WEYMOUTH, DORSET and MELCOMBE REGIS, a seaport, wateringplace, market town and municipal borough in the Southern parliamentary division of Dorsetshire, England, 142 m. S.W. by W. from London, on the London & South-Western and Great Western railways. Pop. (1891) 16,100; (1901) 19,843. It is formed of Weymouth, a fishing town and seaport on the southwest of the Wey, and Melcombe Regis on the north-east of the river, the two towns being contiguous. The situation on Weymouth Bay, which is enclosed to the south by the Isle of Portland, and north by the eastward trend of the coast, is picturesque. An esplanade about i m. in length fronts the sea. To the south of the esplanade is a pier of stone on wooden piles, and the Alexandra and other public gardens are attractive. The harbour lies between the pier on the north and the spur of land called the Nothe on the south, and is protected by a concrete wall extending 500 ft. northward from the Nothe. The principal buildings are the old town-hall, the market house, the guildhall, the Royal Dorset Yacht Clubhouse, the theatre, the Royal Victoria Jubilee Hall, the Weymouth and Dorset eye infirmary, the Weymouth royal hospital and dispensary and the barracks. Of the numerous churches none dates from before the 19th century. Opposite the Royal Terrace is an equestrian statue of George III., erected in 1809 in commemoration of his jubilee. A mile S.W. of Weymouth is Sandsfoot Castle, a fort erected by Henry VIII. for the protection of the shipping. The principal exports are Portland stone, bricks and tiles and provisions, and the imports are coal, timber, garden and dairy produce and wine. Ship and boat building, rope and sail making, and brewing are carried on. The Great Western railway company maintains a regular service of passenger steamers to Guernsey and Jersey. The municipal borough is under a mayor, 8 aldermen and 24 councillors. Area, 1299 acres.
Although its convenient harbour was probably used before Saxon times, and bronze weapons and Roman interments have been found, there is no evidence that Weymouth (Waimue, Waymuth) was a place of early settlement. The first mention of " that place called Weyroouth " occurs in a charter of King AEthelred (866-871), while it is again spoken of in a charter of King /Ethelstan (895-940). Edward the Confessor gave the manor to the church of Winchester in 1042, and it remained with the prior and convent of St Swithin until the 13th century, when it passed by exchange to Gilbert de Clare, earl of Gloucester, though the vassals of the prior and convent remained exempt from dues and tronage in the port. Coming by marriage into the hands of the earls of March and Plantagenets, the manor was finally vested in the crown. The first charter was that granted by the prior and convent in 1252, by which Weymouth was made a free borough and port for all merchants, the burgesses holding their burgages by the same customs as those of Portsmouth and Southampton. The demand of six ships from the town by the king in 1324 shows its importance in the 141 century, but there is no mention of a mayor until 1467. It probable that the town suffered considerably at the hands of the French at the beginning of the 15th century, though in 1404 the men of Weymouth were victorious over a party which landed in the Isle of Portland. Early in the 16th century the commercial rivalry between Weymouth and the neighbouring borough of Melcombe came to a height. Melcombe had received a charter from Edward I. in 1280 granting to its burgesses half the port and privileges similar to those enjoyed by the citizens of London; Edward II. in 1307-1308 granted that its men might elect for themselves two bailiffs. The date of the grant of the town at an annual fee-farm of 8 marks is uncertain, but in the reign of Henry VI. a commission was appointed to inspect the destruction wrought by the king's enemies on the town, with the result that the fee-farm was reduced to 205. The continual disputes between the two boroughs led to the passing of an act of union in 1571, the new borough being incorporated under the title of the " Mayor, Bailiffs and Burgesses" by James I. in 1616; further charters were granted by Charles II. and George II. Melcombe Regis first returned two members to parliament in 1307, and Weymouth in 1319, four members being returned by the united boroughs until 1832, when the representation was reduced to two and ceased in 1885. The medieval fairs are no longer held. As early as 1 293 trade was carried on with Bayonne, and six years later a receiver of customs on wool and wool-fells is mentioned at Weymouth, while wine was imported from Aquitaine. In 1586 sugar is mentioned as an import, and in 1646 deal boards were brought here from Hamburg. The town suffered severely during the Civil War, being garrisoned by the parliamentary troops in 1642, taken by the earl of Carnarvon in 1643, and surrendered in the following year. The town is described as " but little " in 1733, but a few years afterwards it gained a reputation as a watering-place, and the duke of Gloucester built a house here; George III. and the royal family in 1789 paid Weymouth the first of a series of visits which further ensured its popularity.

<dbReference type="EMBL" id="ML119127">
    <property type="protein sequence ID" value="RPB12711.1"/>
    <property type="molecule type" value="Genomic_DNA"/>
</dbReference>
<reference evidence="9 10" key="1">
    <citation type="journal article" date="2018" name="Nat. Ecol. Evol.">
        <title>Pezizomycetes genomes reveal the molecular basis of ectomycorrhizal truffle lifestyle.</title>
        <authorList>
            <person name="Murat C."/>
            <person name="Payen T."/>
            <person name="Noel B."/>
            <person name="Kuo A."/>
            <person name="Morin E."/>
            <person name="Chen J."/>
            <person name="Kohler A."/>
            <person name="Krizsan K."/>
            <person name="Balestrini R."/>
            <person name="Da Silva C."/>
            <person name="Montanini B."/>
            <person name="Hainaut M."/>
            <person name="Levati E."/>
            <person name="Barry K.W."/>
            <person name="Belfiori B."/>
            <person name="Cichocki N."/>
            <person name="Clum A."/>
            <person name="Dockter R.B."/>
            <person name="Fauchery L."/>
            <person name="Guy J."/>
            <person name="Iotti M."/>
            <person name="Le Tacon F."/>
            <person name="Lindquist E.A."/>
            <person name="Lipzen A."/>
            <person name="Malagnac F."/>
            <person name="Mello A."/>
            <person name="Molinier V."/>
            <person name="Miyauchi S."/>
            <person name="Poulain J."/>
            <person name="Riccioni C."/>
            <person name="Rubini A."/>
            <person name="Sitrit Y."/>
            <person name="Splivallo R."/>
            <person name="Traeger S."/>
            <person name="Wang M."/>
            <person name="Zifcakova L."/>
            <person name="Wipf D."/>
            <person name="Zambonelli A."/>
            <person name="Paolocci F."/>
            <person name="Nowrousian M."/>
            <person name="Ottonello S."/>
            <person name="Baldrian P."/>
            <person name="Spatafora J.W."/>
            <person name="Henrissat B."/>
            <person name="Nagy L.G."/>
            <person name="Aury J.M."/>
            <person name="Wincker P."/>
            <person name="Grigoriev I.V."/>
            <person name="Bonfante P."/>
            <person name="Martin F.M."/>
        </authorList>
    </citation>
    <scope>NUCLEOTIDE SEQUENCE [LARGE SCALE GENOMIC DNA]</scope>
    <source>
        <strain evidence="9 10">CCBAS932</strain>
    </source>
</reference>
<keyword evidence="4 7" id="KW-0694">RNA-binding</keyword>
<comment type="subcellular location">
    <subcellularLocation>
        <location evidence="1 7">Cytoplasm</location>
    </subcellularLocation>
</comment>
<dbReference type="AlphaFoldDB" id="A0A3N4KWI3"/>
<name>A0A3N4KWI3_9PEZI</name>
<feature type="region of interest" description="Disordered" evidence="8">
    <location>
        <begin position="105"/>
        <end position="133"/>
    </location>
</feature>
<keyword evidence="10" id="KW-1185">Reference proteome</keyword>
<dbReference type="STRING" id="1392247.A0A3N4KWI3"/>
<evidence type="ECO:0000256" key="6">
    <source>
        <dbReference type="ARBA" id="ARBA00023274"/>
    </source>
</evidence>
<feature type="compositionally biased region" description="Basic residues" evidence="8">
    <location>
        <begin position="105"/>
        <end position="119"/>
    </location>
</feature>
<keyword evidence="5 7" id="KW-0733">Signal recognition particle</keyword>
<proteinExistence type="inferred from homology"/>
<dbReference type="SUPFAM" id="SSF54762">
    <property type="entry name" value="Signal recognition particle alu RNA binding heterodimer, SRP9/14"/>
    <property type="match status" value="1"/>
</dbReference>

See H. J. Moule, Descriptive Catalogue of the Charters, Minute Books, and other Documents of the Borough of Weymouth and Melcome Regis, A.D. 1250 to 1860 (Weymouth, 1883); John Hutchins, History and Antiquities of the County of Dorset (3rd ed., Westminster, 1860).
Note - this article incorporates content from Encyclopaedia Britannica, Eleventh Edition, (1910-1911)